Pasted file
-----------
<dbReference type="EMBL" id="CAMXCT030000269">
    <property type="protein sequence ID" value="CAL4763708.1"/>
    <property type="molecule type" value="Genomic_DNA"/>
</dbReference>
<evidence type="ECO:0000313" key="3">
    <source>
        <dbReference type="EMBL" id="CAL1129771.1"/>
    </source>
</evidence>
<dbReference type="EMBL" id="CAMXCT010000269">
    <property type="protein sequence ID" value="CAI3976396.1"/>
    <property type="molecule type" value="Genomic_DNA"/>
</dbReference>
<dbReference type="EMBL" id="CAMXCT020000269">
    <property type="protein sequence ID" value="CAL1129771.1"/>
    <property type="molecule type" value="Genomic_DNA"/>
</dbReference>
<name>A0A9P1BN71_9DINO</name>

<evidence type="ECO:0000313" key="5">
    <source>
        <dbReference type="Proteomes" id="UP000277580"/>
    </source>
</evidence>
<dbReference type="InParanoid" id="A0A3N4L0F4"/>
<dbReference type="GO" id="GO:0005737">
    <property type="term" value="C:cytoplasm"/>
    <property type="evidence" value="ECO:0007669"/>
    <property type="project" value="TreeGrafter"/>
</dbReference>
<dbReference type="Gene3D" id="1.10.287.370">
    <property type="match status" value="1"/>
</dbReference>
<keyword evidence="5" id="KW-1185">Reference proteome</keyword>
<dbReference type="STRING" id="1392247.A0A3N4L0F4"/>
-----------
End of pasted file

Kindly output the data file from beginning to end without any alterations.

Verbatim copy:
<dbReference type="EMBL" id="CAMXCT030000269">
    <property type="protein sequence ID" value="CAL4763708.1"/>
    <property type="molecule type" value="Genomic_DNA"/>
</dbReference>
<evidence type="ECO:0000313" key="3">
    <source>
        <dbReference type="EMBL" id="CAL1129771.1"/>
    </source>
</evidence>
<dbReference type="EMBL" id="CAMXCT010000269">
    <property type="protein sequence ID" value="CAI3976396.1"/>
    <property type="molecule type" value="Genomic_DNA"/>
</dbReference>
<dbReference type="EMBL" id="CAMXCT020000269">
    <property type="protein sequence ID" value="CAL1129771.1"/>
    <property type="molecule type" value="Genomic_DNA"/>
</dbReference>
<name>A0A9P1BN71_9DINO</name>

<evidence type="ECO:0000313" key="5">
    <source>
        <dbReference type="Proteomes" id="UP000277580"/>
    </source>
</evidence>
<dbReference type="InParanoid" id="A0A3N4L0F4"/>
<dbReference type="GO" id="GO:0005737">
    <property type="term" value="C:cytoplasm"/>
    <property type="evidence" value="ECO:0007669"/>
    <property type="project" value="TreeGrafter"/>
</dbReference>
<dbReference type="Gene3D" id="1.10.287.370">
    <property type="match status" value="1"/>
</dbReference>
<keyword evidence="5" id="KW-1185">Reference proteome</keyword>
<dbReference type="STRING" id="1392247.A0A3N4L0F4"/>